Thank you to Lucy for this article on her use of Bloom’s taxonomy in English. An idea that can easily be used in other subjects.

Recently, I have become a little bit addicted to Pinterest, and this is an idea that I found and have adapted for my own teaching.

The basic idea is that students have a creative way to demonstrate their learning on a topic; this could be as an on-going project throughout a unit, or as a summary at the end of study. All that you need to do is design 12 questions/tasks which use Bloom’s Taxonomy for activities from knowledge through to synthesis.

Bloom balls

How you could use it in teaching:

  • students could be given the template as a plenary/homework/lesson activity throughout the study of a topic
  • groups could be given the 12 tasks to complete on the templates, differentiating for each student dependent on ability or area for development
  • Instead of a Bloom Ball, the method of using Bloom’s taxonomy for assessment could be adapted in other creative ways.

Template: http://birkyenglish.pbworks.com/f/Bloom+Ball+Template.pdf

Example activities:


  • Colourfully write the title and the author of the reading selection. Use up the entire space of the circle. Make it creative and attractive.
  • Use complete sentences to write four fun facts about the author. Use your own words.
  • Create a flow-chart of the time-line of the events in the reading selection.
  • Define three challenging vocabulary words from the reading selection. Write the words and their definitions in the target language.
  • Include an important quotation that is directly related to the theme of the reading selection. Attribute the quote to the character.
  • Design a new cover for the reading selection.



  • List three problems faced by the main character. Use complete sentences.
  • Describe the main character. Include both physical and personality characteristics in the description. Infer in five sentences what might have happened next.
  • Draw comparisons and connections between the culture of the country of the target language and your own country.



  • Illustrate setting of the reading selection in a picture or a map. Label it.
  • Draw a picture of the funniest, saddest or the most exciting part of the reading selection. Explain your drawing in two sentences under the picture.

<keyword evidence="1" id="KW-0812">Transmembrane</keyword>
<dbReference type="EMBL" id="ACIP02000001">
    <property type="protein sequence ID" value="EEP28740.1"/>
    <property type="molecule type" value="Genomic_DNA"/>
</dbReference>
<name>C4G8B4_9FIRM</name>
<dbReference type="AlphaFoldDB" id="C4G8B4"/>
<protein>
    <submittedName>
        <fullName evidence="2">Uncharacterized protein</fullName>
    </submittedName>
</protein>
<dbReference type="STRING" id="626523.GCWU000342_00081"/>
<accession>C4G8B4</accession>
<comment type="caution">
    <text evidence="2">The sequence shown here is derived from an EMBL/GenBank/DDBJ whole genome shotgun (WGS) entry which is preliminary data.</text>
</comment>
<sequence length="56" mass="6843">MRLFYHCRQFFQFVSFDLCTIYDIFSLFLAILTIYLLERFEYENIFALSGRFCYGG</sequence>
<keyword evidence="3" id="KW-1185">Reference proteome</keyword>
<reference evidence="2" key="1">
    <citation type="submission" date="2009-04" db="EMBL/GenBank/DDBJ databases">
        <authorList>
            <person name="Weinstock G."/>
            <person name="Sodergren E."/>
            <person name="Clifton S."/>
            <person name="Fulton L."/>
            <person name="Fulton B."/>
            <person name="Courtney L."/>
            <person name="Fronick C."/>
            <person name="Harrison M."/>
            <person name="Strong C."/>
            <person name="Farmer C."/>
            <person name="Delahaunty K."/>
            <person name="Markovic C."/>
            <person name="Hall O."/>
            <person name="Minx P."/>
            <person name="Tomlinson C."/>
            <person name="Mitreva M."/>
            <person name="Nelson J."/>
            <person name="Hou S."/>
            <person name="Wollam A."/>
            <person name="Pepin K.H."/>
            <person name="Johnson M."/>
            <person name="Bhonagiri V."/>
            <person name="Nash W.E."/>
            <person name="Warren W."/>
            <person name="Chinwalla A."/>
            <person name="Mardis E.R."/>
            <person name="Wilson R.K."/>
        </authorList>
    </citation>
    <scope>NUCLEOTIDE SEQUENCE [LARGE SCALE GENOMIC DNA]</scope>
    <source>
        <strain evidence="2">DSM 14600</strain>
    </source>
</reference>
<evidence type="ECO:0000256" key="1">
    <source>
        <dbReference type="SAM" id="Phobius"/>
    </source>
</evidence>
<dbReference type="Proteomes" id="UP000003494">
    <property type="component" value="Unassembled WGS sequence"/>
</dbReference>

• Create a pretend interview with the main character for a popular on-line magazine.
  • Draw an important symbol from the reading selection. Describe it in detail in five sentences.
  • Write a poem about the reading selection. It can be a haiku, an acrostic poem, a rhyming one,a “shape” poem etc. Your choice.
  • Write the main character’s name along the edge of the circle. Using the letters in the name, write details about the main character.



  • Using the five senses: seeing, hearing, touching, tasting, smelling; describe the setting of the reading selection. Was the setting a backdrop for the reading selection, or was it a necessary part of the reading selection.
  • Examine the conflict and the antagonist of the reading selection. Illustrate it with a symbol. Describe it in five sentences in detail.
  • List 10 unique or unusual words that the author used in the reading selection.
  • In a paragraph write a different ending for the reading selection.
  • Write a summary of the reading selection. Include only the plot and main ideas.
  • Investigate the main character’s motives. Answer the questions: why did he/she behave as he/she did and do what he/she did?



  • Evaluate the reading selection. What did you like or dislike about the selection?
  • Write a paragraph telling your opinion of the reading selection. To whom would you recommend the reading selection?
  • Explain if you think that the main character made good or poor decisions. Why?


  • Draw a Venn Diagram including at least three connections from the book to your life.
  • Describe connections and comparisons between you and the events or characters in the reading selection.
  • Select the overall message/theme of the reading selection about life that the author is trying to convey.
  • Site an example of humour in the reading selection in five sentences. It may be an example of irony, satire, physical humour or humour unique to that culture.

(Questions from: http://www.nectfl.org/sites/nectfl.drupalgardens.com/files/201304/Dete%20TL%20Bloom’s%20Ball.pdf)

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